For Julie Riedmiller, a solo from Denver, and a seasoned traveler, the answer is “yes.” Going to Machu Picchu and trekking the mountains of Peru inspired her to create a new life plan – study Spanish, become fluent, and return to South America for a year.
Machu Picchu fascinates millions
It all started with her fascination with Machu Picchu. She’s not alone in that. Due to its popularity, the Peruvian government now limits the number of tourists to 2,500 per day to protect it. Still, that’s close to a million visitors a year. Built approximately 700 years ago in the mid-1400s, and sitting at over 7900 feet, Machu Picchu is the most significant cultural and historical site of the Inca civilization.
“Seeing Machu Picchu was a huge moment. It took my breath away – the beauty and the sense of history,” Riedmiller said.
Although she planned to join a guided tour at the base of the mountain, she didn’t connect right away. With all the tourists milling around, it took awhile for the guide to find her, but that didn’t seem to daunt Riedmiller. She said she just hung around the main entrance until the guide carrying a sign with her name on it came by.
“I find that when traveling, it’s good to be patient and open minded” Riedmiller said. “Not only is the sense of time different in other countries, and especially in Latin American countries, but I go on trips to experience the culture. Not to rush around. Plus, it’s very enriching to just feel the atmosphere of a place.”
Planning ahead may have helped Riedmiller relax. She felt it was important to have a tour guide at major sites to explain the historical and cultural mysteries of Machu Picchu. German (pronounced Herman), her Peruvian tour guide, shared that Machu Picchu means “many mountains” explained that the Incas built this complex as a functional community. And a place to last forever. “That fascinated me,” said Riedmiller. She learned that around every turn is a sacred spot at Machu Picchu.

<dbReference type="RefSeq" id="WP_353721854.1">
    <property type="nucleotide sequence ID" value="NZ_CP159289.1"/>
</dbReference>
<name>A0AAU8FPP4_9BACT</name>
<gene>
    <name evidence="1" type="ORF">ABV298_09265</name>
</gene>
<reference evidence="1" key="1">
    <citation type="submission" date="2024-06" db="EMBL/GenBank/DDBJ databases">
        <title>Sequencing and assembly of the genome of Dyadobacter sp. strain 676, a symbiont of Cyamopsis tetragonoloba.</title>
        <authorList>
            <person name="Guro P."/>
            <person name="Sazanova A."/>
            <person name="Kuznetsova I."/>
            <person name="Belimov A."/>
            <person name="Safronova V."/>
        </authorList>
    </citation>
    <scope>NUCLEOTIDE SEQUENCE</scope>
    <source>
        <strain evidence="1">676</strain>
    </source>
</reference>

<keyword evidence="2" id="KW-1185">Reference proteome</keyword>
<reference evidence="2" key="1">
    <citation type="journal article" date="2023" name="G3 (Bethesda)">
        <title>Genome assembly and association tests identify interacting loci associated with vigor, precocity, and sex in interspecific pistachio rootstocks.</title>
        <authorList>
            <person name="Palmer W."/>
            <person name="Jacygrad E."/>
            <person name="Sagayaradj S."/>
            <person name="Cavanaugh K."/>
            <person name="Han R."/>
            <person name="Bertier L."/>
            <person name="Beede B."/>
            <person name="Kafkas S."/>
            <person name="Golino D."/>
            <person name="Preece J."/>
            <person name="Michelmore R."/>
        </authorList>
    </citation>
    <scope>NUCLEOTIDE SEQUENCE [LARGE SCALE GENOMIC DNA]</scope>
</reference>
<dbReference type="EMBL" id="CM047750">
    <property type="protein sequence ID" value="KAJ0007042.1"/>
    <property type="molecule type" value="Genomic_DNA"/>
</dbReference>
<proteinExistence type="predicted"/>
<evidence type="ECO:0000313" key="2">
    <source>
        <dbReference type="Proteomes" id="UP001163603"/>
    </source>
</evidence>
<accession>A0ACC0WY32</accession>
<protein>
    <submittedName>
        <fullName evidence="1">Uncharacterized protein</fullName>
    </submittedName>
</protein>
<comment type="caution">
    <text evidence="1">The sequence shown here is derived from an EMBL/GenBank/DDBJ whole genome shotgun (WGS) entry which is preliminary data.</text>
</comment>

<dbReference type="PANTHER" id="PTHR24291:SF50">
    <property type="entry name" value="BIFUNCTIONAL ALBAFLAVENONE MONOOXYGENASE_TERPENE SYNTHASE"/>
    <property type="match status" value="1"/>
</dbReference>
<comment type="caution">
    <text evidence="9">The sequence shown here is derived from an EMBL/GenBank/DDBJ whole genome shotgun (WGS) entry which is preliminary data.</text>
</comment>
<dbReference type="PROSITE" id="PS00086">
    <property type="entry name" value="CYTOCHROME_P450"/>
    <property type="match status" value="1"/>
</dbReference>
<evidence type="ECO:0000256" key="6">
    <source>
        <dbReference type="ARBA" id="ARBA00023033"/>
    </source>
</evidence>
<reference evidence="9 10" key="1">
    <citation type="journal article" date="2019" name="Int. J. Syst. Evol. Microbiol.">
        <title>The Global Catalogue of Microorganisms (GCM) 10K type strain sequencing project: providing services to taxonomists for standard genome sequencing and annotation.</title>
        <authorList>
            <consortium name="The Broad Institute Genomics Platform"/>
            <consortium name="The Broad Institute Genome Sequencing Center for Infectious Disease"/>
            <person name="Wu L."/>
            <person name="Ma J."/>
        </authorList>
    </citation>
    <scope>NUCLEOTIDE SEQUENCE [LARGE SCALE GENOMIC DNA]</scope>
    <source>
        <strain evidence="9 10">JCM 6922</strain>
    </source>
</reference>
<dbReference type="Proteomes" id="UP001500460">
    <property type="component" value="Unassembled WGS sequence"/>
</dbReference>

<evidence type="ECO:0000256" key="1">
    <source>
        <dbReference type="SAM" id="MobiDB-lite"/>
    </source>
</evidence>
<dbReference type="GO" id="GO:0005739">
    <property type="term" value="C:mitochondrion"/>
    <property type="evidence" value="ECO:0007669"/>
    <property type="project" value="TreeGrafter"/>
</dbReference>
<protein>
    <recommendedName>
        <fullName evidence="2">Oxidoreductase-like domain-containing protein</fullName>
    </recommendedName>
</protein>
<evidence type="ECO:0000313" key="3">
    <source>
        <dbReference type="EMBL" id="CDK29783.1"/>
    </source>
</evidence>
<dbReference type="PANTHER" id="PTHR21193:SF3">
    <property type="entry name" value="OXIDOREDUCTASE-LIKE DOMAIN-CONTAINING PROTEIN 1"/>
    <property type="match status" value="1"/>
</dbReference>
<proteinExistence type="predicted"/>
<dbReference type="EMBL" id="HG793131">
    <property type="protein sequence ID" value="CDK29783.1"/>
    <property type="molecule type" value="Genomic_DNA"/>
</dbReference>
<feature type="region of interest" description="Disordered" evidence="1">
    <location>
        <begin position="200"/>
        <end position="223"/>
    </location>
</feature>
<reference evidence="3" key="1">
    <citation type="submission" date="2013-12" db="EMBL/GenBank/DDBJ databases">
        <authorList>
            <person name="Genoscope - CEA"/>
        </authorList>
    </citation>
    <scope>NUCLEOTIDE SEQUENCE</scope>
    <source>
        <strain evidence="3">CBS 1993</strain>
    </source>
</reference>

“No real history or chronological findings were documented to get the complete story of these ancient ruins, so a lot of what he shared was speculation,” Riedmiller said. She noted that having a knowledgeable guide is important as most information about Macchu Picchu is compiled from a combination of folklore and research by scholars. It’s believed the Incas built their sacred home surrounded by the mountains for its safety. The site was secluded and had a water supply. Approximately 300-500 people lived at Machu Picchu.
Riedmiller arranged her tour through Cultural Expeditions, one of many specialists in trips to Peru. Although it cost a bit more, Riedmiller thinks having a travel planner is worth it, especially when traveling solo. In addition to having access to places that you might not visit on your own, it’s useful to have a definite plan for activities and “someone who knows where you are, and in general, what you are doing on any given day.’
Riedmiller’s special adventure in Peru was trekking in the Ausangate backcountry. She took a 4-day trek beginning at Chillcatambo, about 65 miles southeast of Cusco along spectacular backcountry trails with a female guide. No defined trails made it seem all the more like an adventure, Riedmiller said.
“Hiking eight to 10 miles a day along 14,000 to 16,500-foot high trails, virtually alone, was the most amazing journey of my life.” Riedmiller said. Along the route were guest lodges with 12-15 rooms for dinner and overnight stays. “And the native Peruvian cuisine served there was absolutely delicious.”
It was this solitary trek through breath-taking scenery that pushed Riedmiller over the edge into making a decision to go back to live in South America.
Riedmiller, trained as a nurse and now in medical sales, has started studying Spanish with a passion recently. She is also planning to learn to teach English as a second language and return to South America, possibly Peru or Chile to hike in the Andes mountains and learn more of the culture. She wants to interact with the South Americans and travel throughout the country for a year or longer, so inspired was she after this Peruvian adventure.
Of course, not every trip or vacation leads to a passion to move to the place, or changes your life. Sometimes a trip is just a wonderful get away. But sometimes, just sometimes, travel changes lives, as it did for Julie Reidmiller.
Photos courtesy of Julie Riedmiller. Story by Bojinka Bishop.
Did a place change your life? Share it in the comments section.
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